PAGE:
The PowerShell Iron Scripter: My solution to prequel puzzle 3

I've been working through the Iron Scripter 2018 prequel puzzles which can be found on's website. In puzzle 3, you're asked to create a "reusable PowerShell artifact". To me, that almost always means a PowerShell function. One requirement is to pull information from the RSS feed. Invoke-RestMethod which was introduced in PowerShell version 3.0 is the easiest way to accomplish that task.

You're also asked to display the returned information in a way that allows the user to select an item from the feed. My first thought was to use Out-GridView to build a GUI based menu for selecting the item, but that won't work in PowerShell Core since it doesn't have the same GUI based commands as Windows PowerShell. This means I'll have to build a text based menu in PowerShell. Luckily, I've recently read The PowerShell Scripting and Toolmaking Book by Don Jones and Jeff Hicks which has some examples of building text based menus, although I designed mine a little differently than theirs. Consuming content from others often sparks your own creativity.


The next part was actually the most challenging. Give the user the ability to display the selected item from the RSS feed in either their browser or in plain text.


While the browser part was easy enough and the text part was also easy for Windows PowerShell, returning the content of the feed in text for PowerShell Core was more difficult. This was due to the ParsedHtml property not existing for Invoke-WebRequest in PowerShell Core.

One of the drawbacks to using Invoke-WebRequest in Windows PowerShell is that it's dependent on Internet Explorer, although that isn't the case in PowerShell Core running on a Windows system.

1Invoke-WebRequest -Uri


Making it work for any RSS feed was a bonus and mine does work against a couple of different sites I tested it against ( and my blog site). Your results may vary when using it for RSS feeds on other websites.

 1#Requires -Version 3.0
 2function Invoke-MrRssFeedMenu {
 6    Retrieves information from the specified RSS feed and displays it in a selectable menu.
 9    Invoke-MrRssFeedMenu is an advanced function that retrieves information from the specified RSS feed, displays it in
10    a selectable menu and then prompts the user to return the information about the selected item in a browser or as text.
13    Specifies the Uniform Resource Identifier (URI) of the RSS feed to which the web request is sent. This parameter supports
14    HTTP, HTTPS, FTP, and FILE values. The default is the RSS feed.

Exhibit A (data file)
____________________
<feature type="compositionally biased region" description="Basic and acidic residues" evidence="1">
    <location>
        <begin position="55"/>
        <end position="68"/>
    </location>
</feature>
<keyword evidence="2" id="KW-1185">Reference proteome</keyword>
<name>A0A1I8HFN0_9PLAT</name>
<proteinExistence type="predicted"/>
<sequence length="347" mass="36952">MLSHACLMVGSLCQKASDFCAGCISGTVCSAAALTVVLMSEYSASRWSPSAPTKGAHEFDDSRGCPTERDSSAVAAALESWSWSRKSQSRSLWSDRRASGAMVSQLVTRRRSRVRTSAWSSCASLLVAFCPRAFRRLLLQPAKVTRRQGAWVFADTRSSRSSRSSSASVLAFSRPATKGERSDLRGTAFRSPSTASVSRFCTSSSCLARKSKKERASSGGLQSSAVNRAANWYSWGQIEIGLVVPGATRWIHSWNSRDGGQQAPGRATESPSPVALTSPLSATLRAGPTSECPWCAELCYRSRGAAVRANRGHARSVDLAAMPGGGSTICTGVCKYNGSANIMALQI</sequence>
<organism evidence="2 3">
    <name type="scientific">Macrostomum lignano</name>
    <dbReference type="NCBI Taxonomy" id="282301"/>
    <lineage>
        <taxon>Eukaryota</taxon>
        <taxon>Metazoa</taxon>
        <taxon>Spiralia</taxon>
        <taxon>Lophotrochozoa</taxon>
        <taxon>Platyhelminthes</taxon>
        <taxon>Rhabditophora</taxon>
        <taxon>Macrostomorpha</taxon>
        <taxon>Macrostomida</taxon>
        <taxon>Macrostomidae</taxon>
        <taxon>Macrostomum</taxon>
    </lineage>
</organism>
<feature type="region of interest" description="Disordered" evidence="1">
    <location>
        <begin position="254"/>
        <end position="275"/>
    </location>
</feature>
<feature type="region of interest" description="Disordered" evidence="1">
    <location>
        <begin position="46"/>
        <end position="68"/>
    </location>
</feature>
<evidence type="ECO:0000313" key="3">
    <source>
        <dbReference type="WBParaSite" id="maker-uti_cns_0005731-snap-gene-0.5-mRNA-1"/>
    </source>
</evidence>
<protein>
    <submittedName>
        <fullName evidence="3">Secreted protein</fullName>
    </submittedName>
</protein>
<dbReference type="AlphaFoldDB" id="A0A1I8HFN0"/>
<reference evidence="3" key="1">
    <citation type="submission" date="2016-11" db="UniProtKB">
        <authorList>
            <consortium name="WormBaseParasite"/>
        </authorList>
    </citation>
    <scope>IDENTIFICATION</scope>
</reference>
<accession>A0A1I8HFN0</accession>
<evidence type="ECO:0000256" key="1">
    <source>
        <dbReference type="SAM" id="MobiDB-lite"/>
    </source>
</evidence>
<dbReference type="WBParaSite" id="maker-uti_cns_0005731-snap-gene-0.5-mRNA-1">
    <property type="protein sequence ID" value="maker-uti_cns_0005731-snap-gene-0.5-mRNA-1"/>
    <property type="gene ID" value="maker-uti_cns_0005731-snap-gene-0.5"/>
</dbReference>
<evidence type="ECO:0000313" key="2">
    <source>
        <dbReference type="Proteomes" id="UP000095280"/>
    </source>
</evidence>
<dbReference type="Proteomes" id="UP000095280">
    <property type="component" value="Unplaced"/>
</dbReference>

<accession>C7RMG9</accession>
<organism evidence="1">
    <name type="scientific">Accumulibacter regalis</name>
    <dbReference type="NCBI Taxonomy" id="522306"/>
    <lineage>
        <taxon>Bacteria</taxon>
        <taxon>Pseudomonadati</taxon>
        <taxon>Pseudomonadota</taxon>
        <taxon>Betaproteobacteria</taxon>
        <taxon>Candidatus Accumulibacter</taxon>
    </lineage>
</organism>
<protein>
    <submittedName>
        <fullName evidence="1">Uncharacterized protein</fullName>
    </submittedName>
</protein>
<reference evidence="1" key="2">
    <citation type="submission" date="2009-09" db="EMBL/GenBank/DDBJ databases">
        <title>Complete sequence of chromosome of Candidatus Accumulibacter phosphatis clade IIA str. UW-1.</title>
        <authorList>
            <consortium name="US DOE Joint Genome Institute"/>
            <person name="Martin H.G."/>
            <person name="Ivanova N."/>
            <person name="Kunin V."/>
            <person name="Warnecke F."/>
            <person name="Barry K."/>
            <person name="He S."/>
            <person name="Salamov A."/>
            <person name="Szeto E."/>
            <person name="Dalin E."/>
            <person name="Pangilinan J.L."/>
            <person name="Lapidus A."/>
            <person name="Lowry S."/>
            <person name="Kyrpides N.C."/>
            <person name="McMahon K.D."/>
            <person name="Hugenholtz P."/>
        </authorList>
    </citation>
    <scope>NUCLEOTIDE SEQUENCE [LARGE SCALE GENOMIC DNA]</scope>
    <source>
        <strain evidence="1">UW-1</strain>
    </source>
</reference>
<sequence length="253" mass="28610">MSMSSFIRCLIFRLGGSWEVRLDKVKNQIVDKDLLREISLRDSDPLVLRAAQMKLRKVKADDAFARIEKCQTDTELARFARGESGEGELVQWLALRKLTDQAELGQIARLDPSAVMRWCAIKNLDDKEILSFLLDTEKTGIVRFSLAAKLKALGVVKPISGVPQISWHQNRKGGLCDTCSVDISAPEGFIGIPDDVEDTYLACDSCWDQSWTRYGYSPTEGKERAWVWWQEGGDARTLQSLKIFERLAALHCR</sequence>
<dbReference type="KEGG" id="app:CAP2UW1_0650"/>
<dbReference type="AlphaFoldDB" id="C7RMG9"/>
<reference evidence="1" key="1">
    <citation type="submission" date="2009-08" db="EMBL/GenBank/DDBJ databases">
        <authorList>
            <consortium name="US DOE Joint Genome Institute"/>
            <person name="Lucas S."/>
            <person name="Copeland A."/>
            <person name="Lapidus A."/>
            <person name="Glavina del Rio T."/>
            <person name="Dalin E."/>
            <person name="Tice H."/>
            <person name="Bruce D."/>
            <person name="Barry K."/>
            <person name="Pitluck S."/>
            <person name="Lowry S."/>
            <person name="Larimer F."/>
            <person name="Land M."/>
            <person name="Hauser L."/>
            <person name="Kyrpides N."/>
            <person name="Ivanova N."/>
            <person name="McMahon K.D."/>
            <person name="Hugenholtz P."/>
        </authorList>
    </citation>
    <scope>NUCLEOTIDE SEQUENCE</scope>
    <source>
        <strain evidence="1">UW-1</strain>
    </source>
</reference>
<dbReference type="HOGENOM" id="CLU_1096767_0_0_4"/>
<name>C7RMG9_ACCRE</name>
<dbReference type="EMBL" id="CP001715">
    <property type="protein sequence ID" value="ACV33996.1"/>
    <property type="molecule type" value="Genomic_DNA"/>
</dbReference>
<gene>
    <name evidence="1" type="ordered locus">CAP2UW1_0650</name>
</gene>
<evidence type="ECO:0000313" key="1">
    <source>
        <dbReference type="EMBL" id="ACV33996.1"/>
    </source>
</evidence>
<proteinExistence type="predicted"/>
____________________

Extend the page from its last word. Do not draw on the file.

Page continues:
17     Invoke-MrRssFeedMenu
20     Invoke-MrRssFeedMenu -Uri
23    None
26    Author:  Mike F Robbins
27    Website:
28    Twitter: @mikefrobbins
31    [CmdletBinding()]
32    param (
33        [ValidateNotNullOrEmpty()]
34        [string]$Uri = ''
35    )
37    $Results = Invoke-RestMethod -Uri $Uri
39    $MenuItems = for ($i = 1; $i -le $Results.Count; $i++) {
40        [pscustomobject]@{
41            Number = $i
42            Title = $Results[$i-1].title
43            PublicationDate = ([datetime]$Results[$i-1].pubDate).ToShortDateString()
44            Author = $Results[$i-1].creator.InnerText
45        }
46    }
48$PostMenu = @"
49    $($MenuItems | Out-String)
50    Enter the number of the article to view
53    do {
54        Clear-Host
55        [int]$Post = Read-Host -Prompt $PostMenu
56    }
57    while (
58        $Post -notin 1..$Results.Count
59    )
61    Clear-Host
63$OutputMenu = @"
64Number DisplayOption
65------ ----------------
66     1 Default Browser
67     2 Text
68     3 Quit
70Enter the number to display the article in the desired option
73    Clear-Host
75    do {
76        [int]$OutputType = Read-Host -Prompt $OutputMenu
77    }
78    while (
79        $OutputType -notin 1..3
80    )
82    switch ($OutputType) {
83        1 {
84            Start-Process -FilePath ($Results[$Post-1]).link
85            Clear-Host
86            break
87          }
88        2 {
89            Clear-Host
90            ($Results[$Post-1]).InnerText.ToString() -replace '\t.*|\n|<[^>]*>|/\s\s+/g|^\s+|\s+$'
91            break
92          }
93        3 {
94            break
95          }
96    }

I use a regular expression to parse the text if PowerShell Core is used. That regular expression could probably use some more tweaking and I'll post an update if I decide to work on it more. The other things that could be added are error handling and verbose output.


One of the rules I've broken in the PowerShell function shown in this blog article is that a function should do one thing and do it well. More about that rule can be read about in this Hey, Scripting Guy! Blog article. This function could be broken up into multiple functions to better adhere to that rule.

The function shown in this blog article can be downloaded from my IronScripter repository on GitHub. It can also be installed from the PowerShell Gallery.

See the scripting games category on this blog site to view my other Iron Scripter entries along with my previous scripting games entries. Other recommended reading: PowerShell Core 6.1 Web Cmdlets Roadmap blog article by Microsoft MVP Mark Kraus.

Learn to write award winning PowerShell functions and script modules from a former winner of the advanced category in the scripting games and a multiyear recipient of both Microsoft’s MVP and SAPIEN Technologies’ MVP award at the PowerShell + DevOps Global Summit 2018.

Update - February 4th, 2018

I modified the switch statement to use the same code regardless if Windows PowerShell or PowerShell Core is used.